This time, world should heed OECD call to action on environment
The OECD Outlook is the latest - and at 520 pages one of the weightiest - in a run of reports from prominent economic institutions and commissions calling on governments and international institutions to face up to the seriousness and immediacy of global environmental problems.
“When a body such as the OECD says that on a range of environmental issues we need to act globally and we need to act now, then it is clear that as communities, countries and companies we need to roll up our collective sleeves and get on with it,” said WWF International Director General James Leape.
“It is sobering to think how much better off we would be today if the world, the wealthy world in particular, had heeded OECD's 2001 call to take action on many of these same issues. We should not make the same mistake again.”
James Leape said the OECD outlook should be commended for looking beyond the urgent challenge of climate change to other urgent issues of biodiversity loss, mismanagment of water resources and escalating health threats. WWF also welcomed OECD’s call to prioritise action in the key sectors of energy, transport, agriculture and fisheries.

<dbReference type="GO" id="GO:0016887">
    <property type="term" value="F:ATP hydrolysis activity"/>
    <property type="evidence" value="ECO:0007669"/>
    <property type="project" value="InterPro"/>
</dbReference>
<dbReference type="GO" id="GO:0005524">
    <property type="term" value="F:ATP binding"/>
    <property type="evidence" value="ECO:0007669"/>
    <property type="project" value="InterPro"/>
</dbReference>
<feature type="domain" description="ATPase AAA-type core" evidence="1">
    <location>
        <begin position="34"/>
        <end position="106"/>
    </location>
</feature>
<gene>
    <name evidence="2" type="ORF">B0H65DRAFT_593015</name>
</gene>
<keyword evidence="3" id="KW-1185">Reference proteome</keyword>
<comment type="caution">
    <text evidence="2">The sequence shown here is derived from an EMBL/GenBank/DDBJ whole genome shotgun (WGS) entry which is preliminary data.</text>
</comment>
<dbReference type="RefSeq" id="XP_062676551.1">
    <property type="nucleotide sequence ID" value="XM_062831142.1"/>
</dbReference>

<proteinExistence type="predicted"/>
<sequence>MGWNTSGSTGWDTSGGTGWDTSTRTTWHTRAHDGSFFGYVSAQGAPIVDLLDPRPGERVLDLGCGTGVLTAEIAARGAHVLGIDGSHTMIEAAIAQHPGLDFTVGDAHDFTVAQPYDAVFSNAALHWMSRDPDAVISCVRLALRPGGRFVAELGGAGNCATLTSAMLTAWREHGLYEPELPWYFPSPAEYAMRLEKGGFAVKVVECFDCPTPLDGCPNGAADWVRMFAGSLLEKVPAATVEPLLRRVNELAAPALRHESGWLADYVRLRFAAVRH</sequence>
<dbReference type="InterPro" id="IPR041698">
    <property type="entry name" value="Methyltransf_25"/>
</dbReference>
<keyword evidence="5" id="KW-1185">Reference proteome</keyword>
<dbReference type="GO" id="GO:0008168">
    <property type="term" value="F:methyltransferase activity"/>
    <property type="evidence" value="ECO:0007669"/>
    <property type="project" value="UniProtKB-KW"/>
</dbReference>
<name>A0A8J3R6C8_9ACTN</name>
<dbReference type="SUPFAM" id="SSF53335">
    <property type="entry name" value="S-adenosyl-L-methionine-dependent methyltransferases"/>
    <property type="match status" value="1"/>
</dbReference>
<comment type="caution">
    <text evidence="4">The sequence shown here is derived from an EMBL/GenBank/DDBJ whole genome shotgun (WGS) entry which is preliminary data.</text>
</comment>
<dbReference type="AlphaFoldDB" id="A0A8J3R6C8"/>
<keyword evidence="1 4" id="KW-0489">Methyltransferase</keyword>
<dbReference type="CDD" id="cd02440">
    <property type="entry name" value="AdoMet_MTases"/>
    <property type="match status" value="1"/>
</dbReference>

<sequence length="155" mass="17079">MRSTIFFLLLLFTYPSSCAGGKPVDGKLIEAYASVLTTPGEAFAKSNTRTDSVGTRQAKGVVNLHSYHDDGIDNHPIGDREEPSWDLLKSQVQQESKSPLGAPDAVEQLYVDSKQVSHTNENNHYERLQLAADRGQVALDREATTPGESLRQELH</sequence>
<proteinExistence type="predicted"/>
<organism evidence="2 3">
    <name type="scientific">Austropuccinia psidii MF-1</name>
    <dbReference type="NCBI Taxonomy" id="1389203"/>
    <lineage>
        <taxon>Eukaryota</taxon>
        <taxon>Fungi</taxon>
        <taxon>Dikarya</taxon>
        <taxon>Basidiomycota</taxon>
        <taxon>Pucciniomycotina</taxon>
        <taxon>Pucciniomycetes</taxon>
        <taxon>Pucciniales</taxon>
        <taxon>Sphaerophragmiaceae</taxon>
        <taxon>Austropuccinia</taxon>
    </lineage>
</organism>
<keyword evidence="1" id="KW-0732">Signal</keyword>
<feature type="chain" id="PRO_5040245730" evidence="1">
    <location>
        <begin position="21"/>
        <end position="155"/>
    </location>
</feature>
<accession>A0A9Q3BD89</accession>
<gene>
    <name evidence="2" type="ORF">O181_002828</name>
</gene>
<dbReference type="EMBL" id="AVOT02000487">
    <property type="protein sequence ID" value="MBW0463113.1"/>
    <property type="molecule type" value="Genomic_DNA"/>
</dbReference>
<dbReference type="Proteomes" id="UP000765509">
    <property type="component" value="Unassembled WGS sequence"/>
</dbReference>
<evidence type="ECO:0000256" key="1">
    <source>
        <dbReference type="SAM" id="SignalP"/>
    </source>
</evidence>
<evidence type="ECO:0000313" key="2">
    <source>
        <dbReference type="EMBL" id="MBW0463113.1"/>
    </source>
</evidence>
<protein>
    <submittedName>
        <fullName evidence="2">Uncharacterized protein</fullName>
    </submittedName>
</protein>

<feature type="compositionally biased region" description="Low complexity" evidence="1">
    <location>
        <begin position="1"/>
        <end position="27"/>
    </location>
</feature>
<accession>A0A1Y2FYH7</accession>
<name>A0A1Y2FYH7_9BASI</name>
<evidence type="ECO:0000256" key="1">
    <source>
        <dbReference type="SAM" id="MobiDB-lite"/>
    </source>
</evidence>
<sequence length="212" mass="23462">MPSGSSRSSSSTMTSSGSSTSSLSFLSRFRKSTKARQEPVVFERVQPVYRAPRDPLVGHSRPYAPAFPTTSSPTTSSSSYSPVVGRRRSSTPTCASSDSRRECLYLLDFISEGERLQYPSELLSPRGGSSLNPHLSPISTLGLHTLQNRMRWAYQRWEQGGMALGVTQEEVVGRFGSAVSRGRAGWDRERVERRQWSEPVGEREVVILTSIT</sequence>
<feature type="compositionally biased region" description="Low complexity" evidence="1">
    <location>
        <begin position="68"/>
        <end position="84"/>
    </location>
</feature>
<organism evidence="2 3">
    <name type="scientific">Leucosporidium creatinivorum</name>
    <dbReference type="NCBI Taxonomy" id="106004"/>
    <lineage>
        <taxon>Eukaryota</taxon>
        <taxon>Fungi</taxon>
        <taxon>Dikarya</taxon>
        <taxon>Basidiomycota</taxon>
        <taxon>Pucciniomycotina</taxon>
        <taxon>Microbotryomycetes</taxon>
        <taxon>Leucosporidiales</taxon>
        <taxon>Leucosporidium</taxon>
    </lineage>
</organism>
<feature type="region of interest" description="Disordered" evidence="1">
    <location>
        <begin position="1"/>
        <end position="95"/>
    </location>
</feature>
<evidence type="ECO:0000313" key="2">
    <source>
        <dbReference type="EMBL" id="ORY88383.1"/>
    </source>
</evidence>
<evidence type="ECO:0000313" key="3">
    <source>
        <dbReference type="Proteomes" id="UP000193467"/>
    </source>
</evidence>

“The OECD outlook underlines both the magnitude of the largely self-inflicted threats we face and the urgency of acting effectively on them,” said James Leape. “It is rapidly becoming the case that it will be as hard to find a sceptical economist as it is now to find a sceptical scientist."
While generally supporting market liberalisation, the OECD noted that in the absence of “sound environmental policy and institutional frameworks” globalisation “can amplify market and policy failures and intensify environmental pressures”.
The OECD repeated its 2001 call for the removal of subsidies to environmentally harmful activities, with special mention of subsidies to fossil fuel use, agricultural production subsidies, fishing overcapacity subsidies and the subsidy and underpricing of damaging transport modes.
The OECD also repeated that environment policy should not be just a concern of environment ministers, but has to be elevated into being a priority of central and economic policy making in particular.
“There is now no reason not to act," said James Leape. "The OECD outlook is emphatic that the policies and technologies to address urgent environment issues are available and affordable, that taking them will increase efficiencies and reduce costs and that the earlier we take action, the better the cost-benefit equation will be.”
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